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 Key International Signs $100 million Contract to Acquire the
 Eden Roc in Miami Beach from Blackacre Capital Group;
Plans to Add New Condo-hotel Tower

By Douglas Hanks III, The Miami Herald
Knight Ridder/Tribune Business News

Jul. 27, 2005 - The owners of the South Beach Marriott are buying the Eden Roc resort and plan to add a 20-story tower with 300 rooms to the 1956 oceanfront hotel, an executive with the buyers said Tuesday.

The expansion would give the Eden Roc 649 rooms and make it the third largest hotel in Miami Beach. The new tower and a planned renovation costing between $15 million and $20 million would come as its neighbor, the Fontainebleau, also adds hundreds of new rooms and prepares a major makeover of its interiors.

Key International, the Ardid family's real-estate development firm, has signed a $100 million contract for the Eden Roc at 45th Street and Collins Ave, said Diego Ardid, a vice president at the company. Owner Blackacre Capital Group declined to comment Tuesday on the reported deal, which Ardid said should close next month.

The Eden Roc and the Fontainebleau once defined Miami Beach glamour, before the glitz, stars and luxury rates headed down Collins for a stylish crop of renovated Art Deco hotels in South Beach.

During the 1950s and 60s, Harry Belafonte, Nat King Cole and Milton Berle took the stage for supper shows at the Eden Roc's Cafe Pompeii. Lucile Ball, Jerry Lewis, Ann Margaret and various Rat Packers vacationed there. Caricaturist Al Hirschfield captured the Eden Roc's star power with a 53-celebrity mural over the hotel's bar. (It was removed years later in a renovation.)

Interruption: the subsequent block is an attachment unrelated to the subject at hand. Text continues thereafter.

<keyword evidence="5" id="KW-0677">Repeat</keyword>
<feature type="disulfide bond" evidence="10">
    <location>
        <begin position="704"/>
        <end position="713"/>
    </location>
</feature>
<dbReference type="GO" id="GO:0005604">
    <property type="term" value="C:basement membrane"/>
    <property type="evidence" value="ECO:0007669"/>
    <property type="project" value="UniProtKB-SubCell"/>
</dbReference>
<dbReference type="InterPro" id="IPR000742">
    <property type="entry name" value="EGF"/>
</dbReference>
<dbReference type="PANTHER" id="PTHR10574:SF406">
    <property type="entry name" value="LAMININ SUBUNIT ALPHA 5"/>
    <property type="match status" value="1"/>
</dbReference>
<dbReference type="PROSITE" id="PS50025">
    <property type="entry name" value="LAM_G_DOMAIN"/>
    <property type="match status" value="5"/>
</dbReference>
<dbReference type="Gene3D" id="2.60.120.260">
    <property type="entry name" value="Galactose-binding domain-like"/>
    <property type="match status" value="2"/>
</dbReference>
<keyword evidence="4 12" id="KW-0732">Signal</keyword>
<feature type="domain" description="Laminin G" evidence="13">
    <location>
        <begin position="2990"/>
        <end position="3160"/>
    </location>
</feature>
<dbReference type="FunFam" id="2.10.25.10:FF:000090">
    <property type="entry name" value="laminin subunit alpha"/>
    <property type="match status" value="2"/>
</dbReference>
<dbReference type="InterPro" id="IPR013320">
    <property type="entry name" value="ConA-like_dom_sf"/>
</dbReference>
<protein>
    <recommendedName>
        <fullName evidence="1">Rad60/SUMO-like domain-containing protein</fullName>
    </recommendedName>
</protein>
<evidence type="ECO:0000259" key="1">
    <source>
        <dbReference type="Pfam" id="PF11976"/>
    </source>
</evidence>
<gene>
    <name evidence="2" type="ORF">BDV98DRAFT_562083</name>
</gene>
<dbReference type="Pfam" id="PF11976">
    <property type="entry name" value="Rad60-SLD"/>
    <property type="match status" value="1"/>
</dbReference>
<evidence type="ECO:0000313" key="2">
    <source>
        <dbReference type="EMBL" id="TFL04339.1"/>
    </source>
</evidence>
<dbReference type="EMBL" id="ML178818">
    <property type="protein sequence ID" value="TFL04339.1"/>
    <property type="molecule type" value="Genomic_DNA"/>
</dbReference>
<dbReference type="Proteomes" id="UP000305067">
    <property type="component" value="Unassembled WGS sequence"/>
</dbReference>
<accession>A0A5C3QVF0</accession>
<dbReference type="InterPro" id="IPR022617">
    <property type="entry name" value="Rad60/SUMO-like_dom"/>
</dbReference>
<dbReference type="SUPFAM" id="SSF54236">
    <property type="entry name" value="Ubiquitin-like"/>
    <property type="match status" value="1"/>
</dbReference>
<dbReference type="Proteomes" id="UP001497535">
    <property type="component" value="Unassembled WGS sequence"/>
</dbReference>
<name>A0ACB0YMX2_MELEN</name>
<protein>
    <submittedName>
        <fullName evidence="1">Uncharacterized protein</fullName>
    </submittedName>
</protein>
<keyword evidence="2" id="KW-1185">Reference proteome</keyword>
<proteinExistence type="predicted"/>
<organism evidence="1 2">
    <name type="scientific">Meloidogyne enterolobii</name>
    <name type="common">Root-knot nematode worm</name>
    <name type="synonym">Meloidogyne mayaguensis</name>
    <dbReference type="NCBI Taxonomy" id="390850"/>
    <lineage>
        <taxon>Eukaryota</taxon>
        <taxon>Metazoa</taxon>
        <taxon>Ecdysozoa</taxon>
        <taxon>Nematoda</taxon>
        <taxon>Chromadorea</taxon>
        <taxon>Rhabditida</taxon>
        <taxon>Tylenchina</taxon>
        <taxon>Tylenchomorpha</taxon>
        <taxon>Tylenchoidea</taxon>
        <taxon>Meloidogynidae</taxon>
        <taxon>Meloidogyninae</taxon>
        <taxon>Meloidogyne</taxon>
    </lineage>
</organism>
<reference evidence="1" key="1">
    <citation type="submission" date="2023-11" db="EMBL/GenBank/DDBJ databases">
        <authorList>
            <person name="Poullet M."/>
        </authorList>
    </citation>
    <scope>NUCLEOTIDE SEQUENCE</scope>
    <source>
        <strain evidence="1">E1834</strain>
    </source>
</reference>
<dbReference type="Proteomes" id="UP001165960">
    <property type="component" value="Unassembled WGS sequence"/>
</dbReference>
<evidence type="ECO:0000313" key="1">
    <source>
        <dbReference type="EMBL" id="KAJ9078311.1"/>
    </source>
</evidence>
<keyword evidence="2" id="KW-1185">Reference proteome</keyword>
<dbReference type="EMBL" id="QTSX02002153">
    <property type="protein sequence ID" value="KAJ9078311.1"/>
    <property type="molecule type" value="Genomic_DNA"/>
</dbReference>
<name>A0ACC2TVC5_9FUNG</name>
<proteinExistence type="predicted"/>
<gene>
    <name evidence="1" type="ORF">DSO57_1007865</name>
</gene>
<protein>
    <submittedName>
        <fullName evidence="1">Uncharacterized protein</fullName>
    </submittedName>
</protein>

Morris Lapidus designed the Eden Roc and the Fontainebleau, but there was no love lost between the owners. In 1962, the Fontainebleau's Ben Novack built a nearly windowless 17-story tower that cast a shadow over the Eden Roc's pool. Known as the Spite Wall, it currently houses 330 rooms at the Fontainebleau.

The Fontainebleau's new owners apparently are ready to take down that wall, much to the delight of the Eden Roc's buyers.

Ardid said the two hotels have hired the same architect, John Nichols. Nichols' design for the Fontainebleau property has the Spite Wall building demolished and replaced with a tower closer to the beach and, Ardid said, mostly clear of the Eden Roc's pool deck.

"I've seen some drawings," said Ardid. "The new tower will be better for the Eden Roc."

Fontainebleau's new owners have expressed interest in razing the Spite Wall building to make way for a larger tower, but so far have not announced their intentions. A Fontainebleau spokesman remained circumspect on Tuesday, but suggested a demolition -- which would require city approval -- might amount to a neighborly reconciliation.

"We're working with the new owners of the Eden Roc, and we're in discussions with them to solve the long-standing problem of the Spite Wall," said Thomas Bruny, the Fontainebleau's vice president of marketing. "We're presently in design stages and we don't have any details to announce at this point."

Key International, a Miami-based company, built the South Beach Marriott in 2000. Ardid, 25, oversees the hotel side of the company, while his brother, 28-year-old Inigo, heads the condominium division, including the Ivy, a 1,500-unit condominium complex planned along the Miami River. Their father, Jose, 57, is president of the company.

The Eden Roc will remain in Marriott's Renaissance chain, Ardid said. The new Eden Roc tower will likely be financed as a condo-hotel, with rooms sold individually. A conversion of the 349-room main building is a possibility too, Ardid said.


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